Jan 17 2017
The number of overseas tourists visiting Australia is expected to grow rapidly over the coming decades. Many of these tourists are anticipated to be travelling from Asia, with China likely to overtake New Zealand to become Australia’s number one inbound tourist market in 2016-17. Tourism Research Australia forecasts that Chinese tourists will be spending $20.3 billion, or around 35% of total international tourism expenditure in Australia, by 2021-22. As tourism-related revenue in Australia continues to grow over the next five years, both airport operators and international airlines stand to benefit from growth in inbound tourist numbers. However, the extent to which these industries will benefit relies on adequate capital investment in airport infrastructure.
As airport operators obtain revenue on a per-passenger basis, soaring tourist numbers bode well for airports located in major hubs or near popular tourist destinations. However, major Australian airports, such as Kingsford Smith in Sydney, and Tullamarine in Melbourne, are already reaching capacity in terms of the number of aircraft that can land each day. Australia’s airport infrastructure will require upgrades to cater to the increasing number of inbound tourists expected over the coming decades. Sydney’s long-awaited second airport finally received the go-ahead from the Federal Government in December 2016, after decades of deliberation. While the new airport is intended to ease capacity issues, it is not expected to be operational until the mid-2020s. The long build times for airport infrastructure means that airport operators must ensure their investments are made well in advance of capacity being reached. However, the need for investment is forecast to result in airport establishment number rising by an annualised 0.8% over the five years through 2021-22, to total approximately 670 airports.
International airlines have competed fiercely on price over the past five years to capture a share of rising inbound tourist numbers. Budget carriers, such as Singapore Airline’s subsidiary Scoot, and Malaysian-based AirAsia X, have extended their Australian route networks and passenger capacity over the period. In addition, AirAsia X, Singapore Airlines and Philippine Airlines have commenced trans-Tasman flights. The extra seat capacity available between Australia and New Zealand has reduced average airfares along this route. While the Australian dollar is forecast to appreciate slightly over the next five years, it will likely remain low and continue to make Australia a cheap destination for international tourists. As a result, international airline establishment numbers are set to rise by an annualised 1.2% over the five years through 2021-22 as foreign airlines commence flights to Australia and existing airlines increase route capacity to retain market share.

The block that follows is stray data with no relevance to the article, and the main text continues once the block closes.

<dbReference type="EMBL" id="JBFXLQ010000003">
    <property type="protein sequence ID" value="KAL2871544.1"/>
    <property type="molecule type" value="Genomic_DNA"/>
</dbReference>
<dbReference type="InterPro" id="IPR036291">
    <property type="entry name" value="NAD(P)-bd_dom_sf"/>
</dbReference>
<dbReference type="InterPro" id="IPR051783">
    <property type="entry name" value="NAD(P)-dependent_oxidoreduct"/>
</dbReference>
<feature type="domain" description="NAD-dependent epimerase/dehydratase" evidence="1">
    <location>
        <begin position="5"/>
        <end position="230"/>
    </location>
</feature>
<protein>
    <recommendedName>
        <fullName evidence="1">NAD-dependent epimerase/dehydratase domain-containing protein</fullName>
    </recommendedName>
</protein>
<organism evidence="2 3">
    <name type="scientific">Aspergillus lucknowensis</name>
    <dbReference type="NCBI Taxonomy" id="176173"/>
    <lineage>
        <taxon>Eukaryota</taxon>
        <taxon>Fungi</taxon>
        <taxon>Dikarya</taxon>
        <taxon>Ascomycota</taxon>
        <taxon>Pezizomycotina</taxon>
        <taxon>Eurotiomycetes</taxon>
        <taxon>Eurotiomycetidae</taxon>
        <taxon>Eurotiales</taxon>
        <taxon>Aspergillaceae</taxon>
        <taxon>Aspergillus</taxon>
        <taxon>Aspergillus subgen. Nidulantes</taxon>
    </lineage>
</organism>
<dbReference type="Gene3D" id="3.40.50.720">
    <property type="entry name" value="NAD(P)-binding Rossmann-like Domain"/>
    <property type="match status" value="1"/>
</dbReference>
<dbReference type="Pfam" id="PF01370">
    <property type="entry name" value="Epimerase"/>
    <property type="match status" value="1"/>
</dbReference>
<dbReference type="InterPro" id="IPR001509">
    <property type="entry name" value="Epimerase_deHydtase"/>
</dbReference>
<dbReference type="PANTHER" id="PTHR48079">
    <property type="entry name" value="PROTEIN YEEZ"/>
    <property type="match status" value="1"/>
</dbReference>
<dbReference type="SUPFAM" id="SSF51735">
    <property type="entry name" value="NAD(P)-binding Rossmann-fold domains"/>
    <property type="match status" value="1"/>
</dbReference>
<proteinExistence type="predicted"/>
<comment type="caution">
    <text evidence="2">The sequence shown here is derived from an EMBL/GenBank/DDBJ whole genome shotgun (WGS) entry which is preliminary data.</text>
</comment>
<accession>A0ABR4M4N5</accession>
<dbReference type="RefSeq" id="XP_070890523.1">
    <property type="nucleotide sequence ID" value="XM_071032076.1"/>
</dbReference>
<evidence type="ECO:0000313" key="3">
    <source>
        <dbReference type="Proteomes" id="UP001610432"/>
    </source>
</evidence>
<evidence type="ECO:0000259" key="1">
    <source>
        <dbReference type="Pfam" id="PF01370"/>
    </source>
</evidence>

Even though low fuel prices, cheap airfares and a weak Australian dollar cannot last forever, inbound tourist numbers are expected to continue growing rapidly over the coming decades due to a growing Asian middle class. While airlines and airport operators are forecast to benefit from these trends, Australian airports require infrastructure investment sooner rather than later if they hope to accommodate booming inbound tourist numbers in the coming years.